Journalists FINALLY agree; Comicsgate was RIGHT!

by 02.21.2023


After a few fat years during the pandemic, it sure looks like periodical comics are deep into a cyclical downturn, both financially and creatively. January’s unit and dollar sales charts (see “Top 50 Comics – January 2023”) are not exactly full of surprises, with various Spider-Man and Batman family titles leading the way, give or take a few stray Turtles. Retailers, do these books have fans lathered with excitement? Is everyone – or anyone – looking forward to upcoming events like Dawn of DC?

Though hard numbers can be tough to figure, reports are that sales are flat or down dating back as far as September, outside of the usual manga and kid-oriented material. Whatever graphic novels, webtoons and media adaptations are doing to expand the top of the market funnel, the perennial market leaders aren’t doing much to keep those readers in the pipeline with monthly must-reads.

Recent data shows superheroes are about to lose their place as the top selling category in U.S. comics and graphic novels, something that, frankly, might end up being good for the medium, but is going to hurt the direct market that depends on reliable, repeat customers for monthly periodicals.

So what’s keeping things bottled up? Here are a few possible culprits.

Supply and demand mismatch. If there are too many books chasing not enough readers, the result is a market slowdown. 2022 saw a 7% increase in the number of monthly titles published by the major publishers, according to Comichron, showing the market is gradually recovering to pre-pandemic levels. But is reader interest and buying power also increasing to match the new supply?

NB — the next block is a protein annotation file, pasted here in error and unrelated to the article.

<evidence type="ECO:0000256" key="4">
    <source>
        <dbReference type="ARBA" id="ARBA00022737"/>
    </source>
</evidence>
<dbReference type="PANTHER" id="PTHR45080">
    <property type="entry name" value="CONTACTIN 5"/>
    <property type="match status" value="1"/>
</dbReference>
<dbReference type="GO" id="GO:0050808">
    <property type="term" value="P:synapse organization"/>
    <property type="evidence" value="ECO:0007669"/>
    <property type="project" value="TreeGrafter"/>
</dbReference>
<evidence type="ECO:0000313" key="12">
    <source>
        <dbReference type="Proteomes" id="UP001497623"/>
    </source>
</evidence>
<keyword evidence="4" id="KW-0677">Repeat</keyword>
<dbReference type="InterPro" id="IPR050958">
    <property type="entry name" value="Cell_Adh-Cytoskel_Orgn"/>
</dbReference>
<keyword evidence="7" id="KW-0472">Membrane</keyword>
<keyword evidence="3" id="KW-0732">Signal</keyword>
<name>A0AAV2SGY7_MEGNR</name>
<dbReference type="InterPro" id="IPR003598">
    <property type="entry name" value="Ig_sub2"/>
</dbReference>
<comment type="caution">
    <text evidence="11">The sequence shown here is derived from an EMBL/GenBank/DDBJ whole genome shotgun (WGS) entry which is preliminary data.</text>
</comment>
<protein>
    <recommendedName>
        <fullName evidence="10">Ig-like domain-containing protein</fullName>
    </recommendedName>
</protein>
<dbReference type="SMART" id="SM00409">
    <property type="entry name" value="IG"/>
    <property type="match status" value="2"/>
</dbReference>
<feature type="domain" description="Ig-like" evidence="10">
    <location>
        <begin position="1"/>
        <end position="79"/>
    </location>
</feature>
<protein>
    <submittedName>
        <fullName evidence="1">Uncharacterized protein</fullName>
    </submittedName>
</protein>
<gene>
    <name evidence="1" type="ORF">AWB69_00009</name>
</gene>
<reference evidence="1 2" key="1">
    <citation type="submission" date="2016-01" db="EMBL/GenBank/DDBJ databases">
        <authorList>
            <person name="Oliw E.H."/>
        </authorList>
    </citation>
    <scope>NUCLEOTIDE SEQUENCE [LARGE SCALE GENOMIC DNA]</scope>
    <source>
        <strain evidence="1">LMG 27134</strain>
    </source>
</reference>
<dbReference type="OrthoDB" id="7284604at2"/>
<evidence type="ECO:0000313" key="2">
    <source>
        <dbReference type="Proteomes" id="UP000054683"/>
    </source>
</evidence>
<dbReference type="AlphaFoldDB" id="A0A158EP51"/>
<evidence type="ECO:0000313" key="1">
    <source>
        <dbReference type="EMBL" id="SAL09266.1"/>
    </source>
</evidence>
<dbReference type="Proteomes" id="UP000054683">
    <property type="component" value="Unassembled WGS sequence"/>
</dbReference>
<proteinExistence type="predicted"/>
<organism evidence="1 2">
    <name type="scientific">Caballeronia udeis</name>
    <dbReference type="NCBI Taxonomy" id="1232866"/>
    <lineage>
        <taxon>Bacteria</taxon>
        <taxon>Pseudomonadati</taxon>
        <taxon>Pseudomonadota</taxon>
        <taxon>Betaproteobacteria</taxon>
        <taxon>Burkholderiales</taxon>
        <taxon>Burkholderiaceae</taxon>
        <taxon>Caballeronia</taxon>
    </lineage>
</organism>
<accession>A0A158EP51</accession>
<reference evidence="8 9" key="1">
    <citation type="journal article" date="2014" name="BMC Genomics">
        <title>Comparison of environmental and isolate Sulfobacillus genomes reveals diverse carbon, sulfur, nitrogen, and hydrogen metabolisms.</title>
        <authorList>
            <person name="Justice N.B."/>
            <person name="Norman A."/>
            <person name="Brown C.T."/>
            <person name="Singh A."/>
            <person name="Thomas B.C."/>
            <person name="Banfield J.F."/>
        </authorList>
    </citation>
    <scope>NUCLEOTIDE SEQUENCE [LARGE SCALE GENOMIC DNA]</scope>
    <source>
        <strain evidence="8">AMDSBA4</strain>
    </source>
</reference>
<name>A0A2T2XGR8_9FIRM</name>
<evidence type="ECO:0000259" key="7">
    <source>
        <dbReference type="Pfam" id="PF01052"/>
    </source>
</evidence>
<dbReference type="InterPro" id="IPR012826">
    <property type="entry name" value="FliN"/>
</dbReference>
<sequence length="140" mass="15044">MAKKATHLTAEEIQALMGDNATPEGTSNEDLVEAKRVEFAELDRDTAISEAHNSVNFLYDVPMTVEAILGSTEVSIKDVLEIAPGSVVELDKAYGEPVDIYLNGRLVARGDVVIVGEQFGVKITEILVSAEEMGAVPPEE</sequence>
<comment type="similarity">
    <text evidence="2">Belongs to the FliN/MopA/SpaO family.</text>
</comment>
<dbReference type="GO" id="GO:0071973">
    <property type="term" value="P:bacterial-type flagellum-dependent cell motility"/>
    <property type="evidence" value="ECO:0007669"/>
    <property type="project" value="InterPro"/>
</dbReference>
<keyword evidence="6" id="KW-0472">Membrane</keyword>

More to the point, do readers have the same money and attention to devote to the hobby as they had when everyone was stuck inside doing Zoom meetings? The relaxation of public health restrictions has uncorked a lot of pent-up demand for out-of-home experiences, at the same time more entertainment options are competing for our eyeballs. This is the perennial problem with a medium like comics, consumed through the basically solitary and linear activity of reading.

Stale creative process. Not to disparage the hardworking men and women who make our comic books month in and month out, but the sparkle of imagination that was at work at various points over the past 10-12 years seems fainter these days. Some of the top talent that propelled DC Comics and Marvel Comics in the teens has moved on to creator-owned titles, digital-first books or opportunities elsewhere in the entertainment industry, and their replacements have not quite hit their stride.

Part of that has to do with the economics of the business, which allows creators to make more money on lesser-selling independent books, and/or affords them more control and back-end opportunities. The past few years have seen a steady exodus of DC and Marvel’s top-name creators to pursue their own projects, only a few of which (Something is Killing the Children leaps to mind) even come close to matching the popularity of the titles they were working on previously.

In the meantime, Marvel and especially DC have tightened their belts considerably on the editorial side, shedding higher-priced veteran talent with decades of market savvy and experience in favor of younger, cheaper hands to move the books through the production line.

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